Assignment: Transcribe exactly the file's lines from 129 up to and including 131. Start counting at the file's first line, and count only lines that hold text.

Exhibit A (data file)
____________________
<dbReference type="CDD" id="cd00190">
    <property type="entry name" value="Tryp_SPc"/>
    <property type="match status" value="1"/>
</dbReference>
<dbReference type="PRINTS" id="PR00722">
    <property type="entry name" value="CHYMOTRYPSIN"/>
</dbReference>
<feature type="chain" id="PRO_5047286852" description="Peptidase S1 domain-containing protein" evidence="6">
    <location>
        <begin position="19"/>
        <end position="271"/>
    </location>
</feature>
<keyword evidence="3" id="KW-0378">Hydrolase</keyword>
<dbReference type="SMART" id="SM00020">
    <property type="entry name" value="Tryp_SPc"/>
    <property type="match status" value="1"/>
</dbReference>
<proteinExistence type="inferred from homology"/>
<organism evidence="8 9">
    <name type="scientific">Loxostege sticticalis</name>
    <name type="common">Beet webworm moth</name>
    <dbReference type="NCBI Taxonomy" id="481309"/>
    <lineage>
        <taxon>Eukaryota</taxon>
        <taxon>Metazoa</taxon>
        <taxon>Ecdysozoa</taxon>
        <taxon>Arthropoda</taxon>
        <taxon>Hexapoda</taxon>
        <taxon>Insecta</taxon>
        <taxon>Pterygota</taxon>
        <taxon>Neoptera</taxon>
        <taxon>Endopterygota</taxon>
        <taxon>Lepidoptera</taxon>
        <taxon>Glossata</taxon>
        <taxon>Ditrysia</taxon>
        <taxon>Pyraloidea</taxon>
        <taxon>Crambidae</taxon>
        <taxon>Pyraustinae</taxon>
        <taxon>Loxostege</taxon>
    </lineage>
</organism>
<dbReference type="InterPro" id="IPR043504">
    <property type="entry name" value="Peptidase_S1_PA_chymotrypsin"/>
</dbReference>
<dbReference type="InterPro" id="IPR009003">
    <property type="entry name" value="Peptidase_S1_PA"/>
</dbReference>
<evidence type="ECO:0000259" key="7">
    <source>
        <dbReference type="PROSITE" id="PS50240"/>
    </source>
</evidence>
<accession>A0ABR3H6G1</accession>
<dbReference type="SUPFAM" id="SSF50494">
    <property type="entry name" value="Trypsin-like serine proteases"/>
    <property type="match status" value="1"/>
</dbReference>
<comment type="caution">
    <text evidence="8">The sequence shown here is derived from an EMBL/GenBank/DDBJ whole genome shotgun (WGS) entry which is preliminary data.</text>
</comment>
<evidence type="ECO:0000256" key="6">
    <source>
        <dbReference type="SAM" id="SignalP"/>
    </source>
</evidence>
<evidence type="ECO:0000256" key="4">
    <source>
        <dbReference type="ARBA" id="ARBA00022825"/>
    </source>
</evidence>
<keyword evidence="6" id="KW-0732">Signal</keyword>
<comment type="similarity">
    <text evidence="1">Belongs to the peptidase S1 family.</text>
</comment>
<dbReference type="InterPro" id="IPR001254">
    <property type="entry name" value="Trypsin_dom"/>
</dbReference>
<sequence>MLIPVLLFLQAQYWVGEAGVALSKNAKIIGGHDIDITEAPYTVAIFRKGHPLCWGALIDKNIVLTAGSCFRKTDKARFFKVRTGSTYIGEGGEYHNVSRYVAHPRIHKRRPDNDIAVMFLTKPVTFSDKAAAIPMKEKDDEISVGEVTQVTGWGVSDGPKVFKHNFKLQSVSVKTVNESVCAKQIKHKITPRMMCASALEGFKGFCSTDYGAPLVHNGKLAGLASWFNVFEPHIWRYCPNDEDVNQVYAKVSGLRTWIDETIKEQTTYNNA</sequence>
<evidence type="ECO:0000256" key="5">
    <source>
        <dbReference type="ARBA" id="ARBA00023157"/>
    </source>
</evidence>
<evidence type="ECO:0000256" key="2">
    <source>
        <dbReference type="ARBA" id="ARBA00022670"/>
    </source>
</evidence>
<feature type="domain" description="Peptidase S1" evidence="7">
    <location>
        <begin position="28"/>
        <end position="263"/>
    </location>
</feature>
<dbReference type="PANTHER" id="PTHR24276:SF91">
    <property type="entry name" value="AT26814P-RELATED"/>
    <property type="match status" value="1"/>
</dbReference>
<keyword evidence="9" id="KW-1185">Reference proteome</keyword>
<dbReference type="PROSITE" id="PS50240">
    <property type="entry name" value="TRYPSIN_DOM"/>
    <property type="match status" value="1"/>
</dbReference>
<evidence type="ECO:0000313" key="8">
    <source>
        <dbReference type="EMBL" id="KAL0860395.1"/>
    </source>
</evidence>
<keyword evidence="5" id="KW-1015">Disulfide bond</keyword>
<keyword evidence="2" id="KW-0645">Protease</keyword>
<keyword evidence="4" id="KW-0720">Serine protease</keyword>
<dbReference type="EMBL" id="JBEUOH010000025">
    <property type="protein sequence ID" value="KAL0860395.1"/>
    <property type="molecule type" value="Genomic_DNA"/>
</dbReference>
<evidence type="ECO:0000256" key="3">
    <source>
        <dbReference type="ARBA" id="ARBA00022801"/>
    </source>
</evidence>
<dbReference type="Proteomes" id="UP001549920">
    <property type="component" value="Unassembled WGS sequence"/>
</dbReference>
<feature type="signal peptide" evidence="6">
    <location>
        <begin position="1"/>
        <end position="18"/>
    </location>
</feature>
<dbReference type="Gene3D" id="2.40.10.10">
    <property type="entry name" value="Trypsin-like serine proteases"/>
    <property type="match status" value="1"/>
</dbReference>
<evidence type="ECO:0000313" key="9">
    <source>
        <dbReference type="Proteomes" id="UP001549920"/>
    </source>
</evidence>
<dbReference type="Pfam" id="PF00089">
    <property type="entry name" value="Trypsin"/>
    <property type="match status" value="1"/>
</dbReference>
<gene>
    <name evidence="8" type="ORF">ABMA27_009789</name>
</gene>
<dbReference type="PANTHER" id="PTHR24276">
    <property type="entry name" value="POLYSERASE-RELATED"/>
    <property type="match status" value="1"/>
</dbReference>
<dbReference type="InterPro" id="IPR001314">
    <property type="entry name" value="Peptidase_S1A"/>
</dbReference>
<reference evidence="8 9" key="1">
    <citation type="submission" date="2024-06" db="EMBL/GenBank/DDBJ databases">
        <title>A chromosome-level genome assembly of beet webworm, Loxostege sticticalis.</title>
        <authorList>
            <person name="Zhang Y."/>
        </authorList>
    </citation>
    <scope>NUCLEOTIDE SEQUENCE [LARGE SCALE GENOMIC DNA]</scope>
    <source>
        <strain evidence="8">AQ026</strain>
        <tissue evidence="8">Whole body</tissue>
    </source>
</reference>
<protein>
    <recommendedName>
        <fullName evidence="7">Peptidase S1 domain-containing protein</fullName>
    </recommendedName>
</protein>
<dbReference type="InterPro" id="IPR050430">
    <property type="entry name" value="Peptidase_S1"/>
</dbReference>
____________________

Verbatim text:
    </location>
</feature>
<dbReference type="Gene3D" id="2.40.10.10">